Many developers find it hard knowing where to start when it comes to learning how to build accessible web applications and sites. This blog post is the first in a series that will address these concerns by providing developers with the necessary background for understanding the reasons, design concerns, regulations and technologies associated with building accessible web applications and web sites.

I am also presenting an educational session called “Making PeopleSoft Accessible” at the Alliance 16 conference March 6-9 in Seattle.

What is Accessibility About?

Accessibility challenges us as organizations, engineers, developers, and designers to build solutions that are functionally usable and useful for all people regardless of their physical and or mental capacities. Since the Internet and web technologies are the dominant forms of information access and exchange in our modern economies, building accessible web applications and sites is of critical importance because it could be the difference between someone being able to learn and educate themselves, or being able to get a job and earn a good living.

Accessibility matters because people matter and we should embrace a culture of inclusivity to maximize the potential for all people to contribute to our society and live fulfilling lives.

Overcoming barriers people face when they try to use websites and web applications

Designing for Physical Disabilities

People with vision loss, hearing loss, colour blindness, light blindness, lack of motor control, Down syndrome, and brain injury have difficulty interacting with web applications for many different reasons. It’s important to design with many of the common assistive technologies in mind so that you can create a way for all people with disabilities to see, understand and interact with our web applications.

Desiging for Learning Disabilities

Blind man reading brailleDyslexia, ADHD, OCD, autism, anxiety, bipolar disorder can also impact how people use websites and applications. The effects are more subtle and often undiagnosed, but typography, color palette, language and layout can make it difficult for people with Learning Disabilities to read and understand your web applications.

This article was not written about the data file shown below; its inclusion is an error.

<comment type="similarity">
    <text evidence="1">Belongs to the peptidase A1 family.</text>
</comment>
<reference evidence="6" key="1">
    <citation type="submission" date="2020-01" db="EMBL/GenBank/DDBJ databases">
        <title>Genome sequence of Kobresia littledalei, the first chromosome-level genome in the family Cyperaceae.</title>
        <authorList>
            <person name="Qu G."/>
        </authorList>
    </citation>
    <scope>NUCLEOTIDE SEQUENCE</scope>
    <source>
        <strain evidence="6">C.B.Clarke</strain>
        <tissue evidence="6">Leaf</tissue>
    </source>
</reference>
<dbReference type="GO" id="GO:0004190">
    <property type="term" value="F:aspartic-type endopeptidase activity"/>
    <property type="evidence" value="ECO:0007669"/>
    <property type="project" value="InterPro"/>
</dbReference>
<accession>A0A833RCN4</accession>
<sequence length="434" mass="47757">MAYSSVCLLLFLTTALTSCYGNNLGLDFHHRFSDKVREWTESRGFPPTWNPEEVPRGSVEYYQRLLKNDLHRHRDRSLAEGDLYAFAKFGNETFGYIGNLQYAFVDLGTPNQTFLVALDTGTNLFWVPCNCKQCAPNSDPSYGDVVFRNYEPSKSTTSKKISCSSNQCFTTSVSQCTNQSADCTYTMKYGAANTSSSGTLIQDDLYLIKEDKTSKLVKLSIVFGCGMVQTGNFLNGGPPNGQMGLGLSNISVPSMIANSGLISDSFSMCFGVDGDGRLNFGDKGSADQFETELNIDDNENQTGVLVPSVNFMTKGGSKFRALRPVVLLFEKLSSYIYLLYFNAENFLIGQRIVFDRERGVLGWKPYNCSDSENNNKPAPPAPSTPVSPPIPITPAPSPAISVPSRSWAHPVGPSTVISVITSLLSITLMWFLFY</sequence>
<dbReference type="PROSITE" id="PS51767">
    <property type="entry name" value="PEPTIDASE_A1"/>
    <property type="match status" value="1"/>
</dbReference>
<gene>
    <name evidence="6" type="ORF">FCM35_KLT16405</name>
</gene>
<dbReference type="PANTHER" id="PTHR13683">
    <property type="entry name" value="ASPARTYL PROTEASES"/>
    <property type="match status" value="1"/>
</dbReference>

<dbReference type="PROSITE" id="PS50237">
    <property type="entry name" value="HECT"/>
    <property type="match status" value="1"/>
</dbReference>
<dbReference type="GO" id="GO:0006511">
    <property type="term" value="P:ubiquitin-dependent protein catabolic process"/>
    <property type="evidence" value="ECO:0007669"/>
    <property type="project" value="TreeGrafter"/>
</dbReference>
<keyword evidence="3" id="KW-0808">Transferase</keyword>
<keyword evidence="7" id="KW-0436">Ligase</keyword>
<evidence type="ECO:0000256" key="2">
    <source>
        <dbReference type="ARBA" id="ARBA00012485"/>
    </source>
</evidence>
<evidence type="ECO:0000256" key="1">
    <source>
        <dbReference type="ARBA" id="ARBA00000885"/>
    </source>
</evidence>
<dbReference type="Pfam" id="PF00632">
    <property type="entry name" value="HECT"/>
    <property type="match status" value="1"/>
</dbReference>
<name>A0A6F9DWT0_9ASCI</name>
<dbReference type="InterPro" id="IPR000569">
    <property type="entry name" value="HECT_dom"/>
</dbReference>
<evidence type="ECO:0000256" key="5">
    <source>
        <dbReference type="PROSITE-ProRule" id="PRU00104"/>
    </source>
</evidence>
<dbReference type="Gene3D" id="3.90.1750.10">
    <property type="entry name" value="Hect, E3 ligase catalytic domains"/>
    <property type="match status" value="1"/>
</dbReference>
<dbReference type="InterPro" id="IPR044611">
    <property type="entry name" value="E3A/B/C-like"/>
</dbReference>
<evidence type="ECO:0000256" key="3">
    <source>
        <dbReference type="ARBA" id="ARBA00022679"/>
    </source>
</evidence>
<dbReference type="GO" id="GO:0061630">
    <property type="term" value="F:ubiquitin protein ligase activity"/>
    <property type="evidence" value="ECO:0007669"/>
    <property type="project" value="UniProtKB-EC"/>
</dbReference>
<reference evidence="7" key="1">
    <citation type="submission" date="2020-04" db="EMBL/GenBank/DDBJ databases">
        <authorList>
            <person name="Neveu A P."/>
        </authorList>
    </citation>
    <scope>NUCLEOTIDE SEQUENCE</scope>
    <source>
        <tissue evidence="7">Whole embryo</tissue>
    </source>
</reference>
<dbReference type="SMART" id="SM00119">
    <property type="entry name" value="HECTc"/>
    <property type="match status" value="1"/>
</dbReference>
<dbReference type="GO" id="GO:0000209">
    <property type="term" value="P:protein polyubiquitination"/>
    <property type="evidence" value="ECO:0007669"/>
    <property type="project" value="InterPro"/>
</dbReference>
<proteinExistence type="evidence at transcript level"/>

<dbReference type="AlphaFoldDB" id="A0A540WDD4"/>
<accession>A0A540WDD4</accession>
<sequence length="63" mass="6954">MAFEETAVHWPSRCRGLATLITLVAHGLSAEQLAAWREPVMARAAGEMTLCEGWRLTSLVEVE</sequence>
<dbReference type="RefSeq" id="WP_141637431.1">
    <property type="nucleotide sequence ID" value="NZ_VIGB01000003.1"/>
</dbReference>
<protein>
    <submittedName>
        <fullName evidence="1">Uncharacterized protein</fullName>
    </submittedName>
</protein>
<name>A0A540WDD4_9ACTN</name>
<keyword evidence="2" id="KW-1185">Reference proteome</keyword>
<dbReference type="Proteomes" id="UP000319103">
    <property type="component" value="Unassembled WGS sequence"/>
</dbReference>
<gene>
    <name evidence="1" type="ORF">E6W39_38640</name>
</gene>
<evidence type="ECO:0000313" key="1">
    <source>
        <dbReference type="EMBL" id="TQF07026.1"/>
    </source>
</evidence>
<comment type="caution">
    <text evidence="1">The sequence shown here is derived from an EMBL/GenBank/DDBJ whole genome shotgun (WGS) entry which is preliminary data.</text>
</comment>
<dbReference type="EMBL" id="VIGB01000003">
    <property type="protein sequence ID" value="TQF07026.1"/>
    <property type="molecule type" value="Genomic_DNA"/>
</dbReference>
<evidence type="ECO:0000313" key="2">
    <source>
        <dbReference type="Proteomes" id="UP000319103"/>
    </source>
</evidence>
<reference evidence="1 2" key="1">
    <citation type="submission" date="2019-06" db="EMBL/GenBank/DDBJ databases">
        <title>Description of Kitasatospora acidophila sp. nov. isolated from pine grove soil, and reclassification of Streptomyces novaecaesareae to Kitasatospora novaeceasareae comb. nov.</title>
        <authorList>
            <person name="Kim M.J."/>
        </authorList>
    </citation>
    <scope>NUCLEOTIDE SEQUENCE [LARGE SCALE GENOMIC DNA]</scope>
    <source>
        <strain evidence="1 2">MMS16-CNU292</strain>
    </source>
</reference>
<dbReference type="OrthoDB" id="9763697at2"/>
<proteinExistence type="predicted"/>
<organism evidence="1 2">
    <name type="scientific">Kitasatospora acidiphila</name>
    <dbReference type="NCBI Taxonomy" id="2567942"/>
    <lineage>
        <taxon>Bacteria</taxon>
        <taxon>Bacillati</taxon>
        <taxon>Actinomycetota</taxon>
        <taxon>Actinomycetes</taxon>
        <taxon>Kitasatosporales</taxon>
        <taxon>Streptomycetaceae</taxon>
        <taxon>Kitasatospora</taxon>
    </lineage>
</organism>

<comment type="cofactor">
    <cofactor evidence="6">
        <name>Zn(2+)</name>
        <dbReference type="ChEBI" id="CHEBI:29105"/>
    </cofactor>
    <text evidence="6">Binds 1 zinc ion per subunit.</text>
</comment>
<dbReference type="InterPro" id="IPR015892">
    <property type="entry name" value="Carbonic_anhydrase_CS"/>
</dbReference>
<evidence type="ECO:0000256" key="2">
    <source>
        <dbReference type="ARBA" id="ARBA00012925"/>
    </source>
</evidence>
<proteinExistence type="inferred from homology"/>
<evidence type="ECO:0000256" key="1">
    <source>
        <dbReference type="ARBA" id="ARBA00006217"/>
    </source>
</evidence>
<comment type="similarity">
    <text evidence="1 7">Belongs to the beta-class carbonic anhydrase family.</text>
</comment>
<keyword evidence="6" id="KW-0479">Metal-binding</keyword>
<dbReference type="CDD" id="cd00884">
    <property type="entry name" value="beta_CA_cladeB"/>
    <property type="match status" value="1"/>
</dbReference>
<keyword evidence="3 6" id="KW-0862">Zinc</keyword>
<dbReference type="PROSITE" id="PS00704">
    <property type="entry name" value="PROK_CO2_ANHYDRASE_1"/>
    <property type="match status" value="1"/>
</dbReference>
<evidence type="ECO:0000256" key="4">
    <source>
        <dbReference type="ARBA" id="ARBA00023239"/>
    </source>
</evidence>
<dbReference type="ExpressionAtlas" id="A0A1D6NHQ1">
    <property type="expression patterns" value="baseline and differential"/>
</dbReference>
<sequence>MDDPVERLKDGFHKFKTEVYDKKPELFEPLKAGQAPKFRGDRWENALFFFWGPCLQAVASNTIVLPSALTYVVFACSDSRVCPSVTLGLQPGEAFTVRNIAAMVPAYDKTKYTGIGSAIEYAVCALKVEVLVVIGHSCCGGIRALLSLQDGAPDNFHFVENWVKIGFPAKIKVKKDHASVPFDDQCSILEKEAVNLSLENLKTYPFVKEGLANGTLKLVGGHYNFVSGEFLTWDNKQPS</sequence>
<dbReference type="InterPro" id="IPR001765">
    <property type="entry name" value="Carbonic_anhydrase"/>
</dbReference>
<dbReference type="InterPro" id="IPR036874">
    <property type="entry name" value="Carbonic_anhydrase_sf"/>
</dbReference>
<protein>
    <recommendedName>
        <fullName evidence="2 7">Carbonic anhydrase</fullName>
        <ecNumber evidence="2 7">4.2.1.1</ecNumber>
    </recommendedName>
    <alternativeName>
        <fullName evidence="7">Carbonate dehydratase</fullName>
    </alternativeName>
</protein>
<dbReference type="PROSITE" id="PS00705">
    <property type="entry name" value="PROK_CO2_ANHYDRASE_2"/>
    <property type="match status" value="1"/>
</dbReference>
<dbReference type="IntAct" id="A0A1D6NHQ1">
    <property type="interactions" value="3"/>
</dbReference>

What are other advantages of improving accessibility?

  • More effective websites and applications – Making an application accessible has the added benefit of making it more usable by more people. By taking the time to follow accessibility best practices, the content will be better organized, language will be clearer, and navigation will be made more intuitive to everybody
  • Content is easier to maintain and understand – When you design with accessibility in mind, you will inevitably improve the structure and semantic meaning of the HTML markup that’s in the page. This means that people who use screen reading software will be able to read the page easier and understand how to move through the document in a logical and meaningful way.
  • Better search engine optimization (SEO) – By ensuring that all visual content has text alternatives, you gain the added benefit of better search engine optimization. When people search the internet using key words, the additional text means that your site will be more likely to return in the search results.
  • Better usability and more intuitive navigation structure – Navigation is often greatly improved when you develop with accessibility in mind. The information architecture, which includes both the language and structure of information in a web page, is often more thought out and the layout of navigation links is made clearer and more usable using a keyboard, screen reading software and mobile devices.